Which is a bit of an over simplification considering the ever growing list of things you need to be aware of when building a website.
Performance, hosting, security, accessibility, networking, managing/creating/wrangling content, device testing, legal requirements and those of other countries are just some of the areas that need consideration.
We haven’t even started on making the actual “website” yet.
Before you glaze over, the good news is that you, the client do not need to worry or understand what all those things mean. That’s my job.
So that is what I do, I “do” websites and everything related to the making, fixing, maintaining and hosting them.
Whilst the large majority of what I do is making websites. My nerdy skills also extend to the creation of mobile apps, web apps, interactive touchscreens. As well as video and motion-graphics for a range of needs including broadcast and in-store point of sale.
I am also really interested in home automation and IoT (using openHAB, MQTT and AWS). Voice control using the Amazon Echo is high on my radar and I have developed several custom Alexa Skills that I use for tasks around the house. If you have an idea for an Alexa Skill I would be very interested in discussing this.
Technology is great, I love everything about it, I especially love doing what I do and working with it everyday. It is a passion of mine and one which I’m very good at.
I really could waffle on for hours about it, filling these lines with acronym after acronym. But technology is just the tool that I use.
My biggest skill is problem solving.
Working with a client I help them to evolve their initial requirement of “I need a website” into something that provides value to their business.
A client might think they need a content management system with 20 different page templates, online ordering, live web chat and a custom branded video player. Yet after talking to them we work out that a simple site, with some help to grow and maintain a targeted mailing list, would be much better suited.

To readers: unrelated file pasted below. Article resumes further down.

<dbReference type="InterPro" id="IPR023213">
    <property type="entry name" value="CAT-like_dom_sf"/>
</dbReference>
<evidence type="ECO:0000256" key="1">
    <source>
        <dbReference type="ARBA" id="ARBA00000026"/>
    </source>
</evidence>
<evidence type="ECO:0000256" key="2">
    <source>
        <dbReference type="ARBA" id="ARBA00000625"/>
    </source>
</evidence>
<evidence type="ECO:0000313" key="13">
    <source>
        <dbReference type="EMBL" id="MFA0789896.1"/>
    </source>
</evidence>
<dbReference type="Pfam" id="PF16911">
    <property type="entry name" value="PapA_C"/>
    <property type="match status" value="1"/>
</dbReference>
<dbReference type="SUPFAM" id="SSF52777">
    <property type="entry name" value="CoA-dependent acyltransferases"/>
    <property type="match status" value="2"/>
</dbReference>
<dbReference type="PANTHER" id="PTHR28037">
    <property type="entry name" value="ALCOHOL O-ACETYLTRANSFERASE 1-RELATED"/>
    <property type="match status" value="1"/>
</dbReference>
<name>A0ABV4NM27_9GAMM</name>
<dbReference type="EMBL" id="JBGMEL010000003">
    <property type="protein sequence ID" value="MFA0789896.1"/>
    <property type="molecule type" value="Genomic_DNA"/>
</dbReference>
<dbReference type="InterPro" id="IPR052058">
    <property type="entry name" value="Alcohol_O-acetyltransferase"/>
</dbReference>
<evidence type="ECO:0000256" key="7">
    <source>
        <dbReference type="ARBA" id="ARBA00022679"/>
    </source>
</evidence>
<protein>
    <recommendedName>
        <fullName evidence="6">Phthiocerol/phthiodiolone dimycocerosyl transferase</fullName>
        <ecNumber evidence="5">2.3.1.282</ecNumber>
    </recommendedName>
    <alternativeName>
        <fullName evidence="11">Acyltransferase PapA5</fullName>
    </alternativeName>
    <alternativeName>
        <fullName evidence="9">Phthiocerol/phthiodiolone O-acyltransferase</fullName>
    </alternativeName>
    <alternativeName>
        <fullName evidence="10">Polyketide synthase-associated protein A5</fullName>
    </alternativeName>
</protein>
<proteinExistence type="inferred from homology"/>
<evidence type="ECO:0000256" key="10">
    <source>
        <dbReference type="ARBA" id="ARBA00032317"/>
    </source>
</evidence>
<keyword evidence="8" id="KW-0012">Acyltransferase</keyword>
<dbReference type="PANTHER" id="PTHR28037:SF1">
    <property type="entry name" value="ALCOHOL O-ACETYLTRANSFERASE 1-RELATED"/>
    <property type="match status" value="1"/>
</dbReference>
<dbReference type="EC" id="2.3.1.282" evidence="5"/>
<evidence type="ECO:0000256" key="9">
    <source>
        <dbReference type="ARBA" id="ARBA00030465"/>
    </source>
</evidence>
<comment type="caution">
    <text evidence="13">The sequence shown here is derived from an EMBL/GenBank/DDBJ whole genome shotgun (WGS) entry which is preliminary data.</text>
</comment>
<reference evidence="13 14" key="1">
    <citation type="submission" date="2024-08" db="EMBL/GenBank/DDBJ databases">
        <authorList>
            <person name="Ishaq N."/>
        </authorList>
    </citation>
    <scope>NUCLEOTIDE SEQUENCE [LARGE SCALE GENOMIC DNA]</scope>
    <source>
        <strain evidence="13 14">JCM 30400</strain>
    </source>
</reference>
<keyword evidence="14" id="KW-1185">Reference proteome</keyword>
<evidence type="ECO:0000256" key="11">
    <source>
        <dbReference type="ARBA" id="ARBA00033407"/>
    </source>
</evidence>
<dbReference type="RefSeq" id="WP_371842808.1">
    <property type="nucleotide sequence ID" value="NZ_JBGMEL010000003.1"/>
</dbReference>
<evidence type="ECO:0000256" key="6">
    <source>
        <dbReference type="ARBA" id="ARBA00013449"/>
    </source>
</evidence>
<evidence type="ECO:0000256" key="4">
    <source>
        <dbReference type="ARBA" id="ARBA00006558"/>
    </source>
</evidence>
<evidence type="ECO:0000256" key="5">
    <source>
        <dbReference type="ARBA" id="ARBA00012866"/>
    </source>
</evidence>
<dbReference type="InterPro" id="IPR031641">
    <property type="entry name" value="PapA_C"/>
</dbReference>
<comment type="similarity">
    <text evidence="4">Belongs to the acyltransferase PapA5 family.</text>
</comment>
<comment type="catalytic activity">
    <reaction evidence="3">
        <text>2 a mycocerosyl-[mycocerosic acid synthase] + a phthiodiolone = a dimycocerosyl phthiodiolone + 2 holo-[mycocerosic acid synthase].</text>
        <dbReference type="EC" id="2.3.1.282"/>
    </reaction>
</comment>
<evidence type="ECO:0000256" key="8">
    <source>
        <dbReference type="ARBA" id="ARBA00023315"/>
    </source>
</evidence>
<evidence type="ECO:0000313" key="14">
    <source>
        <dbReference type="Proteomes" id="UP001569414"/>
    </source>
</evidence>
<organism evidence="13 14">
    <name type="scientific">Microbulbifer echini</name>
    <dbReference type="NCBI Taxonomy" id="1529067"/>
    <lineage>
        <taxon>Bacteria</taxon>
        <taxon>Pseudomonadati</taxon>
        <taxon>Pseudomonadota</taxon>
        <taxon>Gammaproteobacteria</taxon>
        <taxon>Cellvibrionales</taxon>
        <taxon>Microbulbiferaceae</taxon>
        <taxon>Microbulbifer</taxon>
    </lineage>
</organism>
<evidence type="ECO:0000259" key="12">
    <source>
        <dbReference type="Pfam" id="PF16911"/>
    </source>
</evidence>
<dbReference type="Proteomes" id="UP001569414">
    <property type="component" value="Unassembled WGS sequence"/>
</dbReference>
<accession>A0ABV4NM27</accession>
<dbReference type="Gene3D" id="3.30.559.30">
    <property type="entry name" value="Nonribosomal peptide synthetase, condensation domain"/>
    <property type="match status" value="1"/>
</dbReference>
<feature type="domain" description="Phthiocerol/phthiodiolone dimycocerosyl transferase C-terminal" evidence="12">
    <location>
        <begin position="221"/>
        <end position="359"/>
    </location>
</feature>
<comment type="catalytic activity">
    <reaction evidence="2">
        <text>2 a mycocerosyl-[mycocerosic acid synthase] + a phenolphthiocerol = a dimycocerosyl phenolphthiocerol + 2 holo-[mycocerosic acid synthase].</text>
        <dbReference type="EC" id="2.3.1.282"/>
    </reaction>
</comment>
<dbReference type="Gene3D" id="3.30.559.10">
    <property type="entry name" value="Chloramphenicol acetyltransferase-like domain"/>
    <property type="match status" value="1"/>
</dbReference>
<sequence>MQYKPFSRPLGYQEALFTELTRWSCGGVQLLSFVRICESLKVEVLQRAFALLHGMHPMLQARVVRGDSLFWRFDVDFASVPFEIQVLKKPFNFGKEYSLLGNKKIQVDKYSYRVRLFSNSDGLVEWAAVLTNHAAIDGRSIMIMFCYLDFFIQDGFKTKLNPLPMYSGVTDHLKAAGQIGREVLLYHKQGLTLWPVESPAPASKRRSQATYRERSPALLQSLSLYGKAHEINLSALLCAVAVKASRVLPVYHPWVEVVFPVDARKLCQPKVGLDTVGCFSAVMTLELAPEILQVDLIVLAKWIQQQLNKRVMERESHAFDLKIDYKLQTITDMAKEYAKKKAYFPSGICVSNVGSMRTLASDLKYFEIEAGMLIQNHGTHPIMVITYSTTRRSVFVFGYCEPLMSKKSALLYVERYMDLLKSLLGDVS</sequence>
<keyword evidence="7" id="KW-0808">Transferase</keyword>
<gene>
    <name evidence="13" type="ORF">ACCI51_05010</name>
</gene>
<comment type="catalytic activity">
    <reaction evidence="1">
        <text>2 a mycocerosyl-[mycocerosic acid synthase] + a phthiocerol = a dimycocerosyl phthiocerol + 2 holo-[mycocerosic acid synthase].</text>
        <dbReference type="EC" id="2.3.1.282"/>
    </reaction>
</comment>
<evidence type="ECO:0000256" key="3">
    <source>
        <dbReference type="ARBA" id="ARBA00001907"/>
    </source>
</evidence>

I really like to get the conversation started with a call on the phone. Ten minutes on the phone will tell us both whether or not we are a good match.
Every project is different so it is good to get the conversation. I use a range of different technologies, amd if you really want a list of acronyms here you go:
I tend to host things myself these days using a combination of AWS and DigitalOcean services. So I know my way around a server and understand networking and I am slightly obsessed with security (in a good way).
But I can’t stress enough that it very easy to get distracted by the technology, the problem that is being solved is more important than the technology that is used to solve it.
Budget is very important, even though you may not have any idea how much this type of work costs. You should have an idea of an amount you are prepared to spend.
Similar to buying a house or a car, the first thing you need to know is the amount you can spend. You can get a banger for £500 that would get you to the shops and back. You can also spend £100,000 on a Bentley, which would also get you to the shops and back.
So please, even if you have no idea how much these things cost, have an amount in your head that you are prepared to spend.
Knowing what we are working with allows us to keep focused on the main goal of the site.
Feel free to ask questions or call for a chat to ask about costs. There is little point in either of us spending time talking about an exciting project, or for me to work up a detailed breakdown of costs that total around £7,000 when you were only thinking of spending £500.
There is a lot you could do with £500, that is a lot of emails sent with MailChimp and quite a few Adwords.
It does depend on the project (and problem) but as a guide my minimum price for a web project starts around the £1000 mark.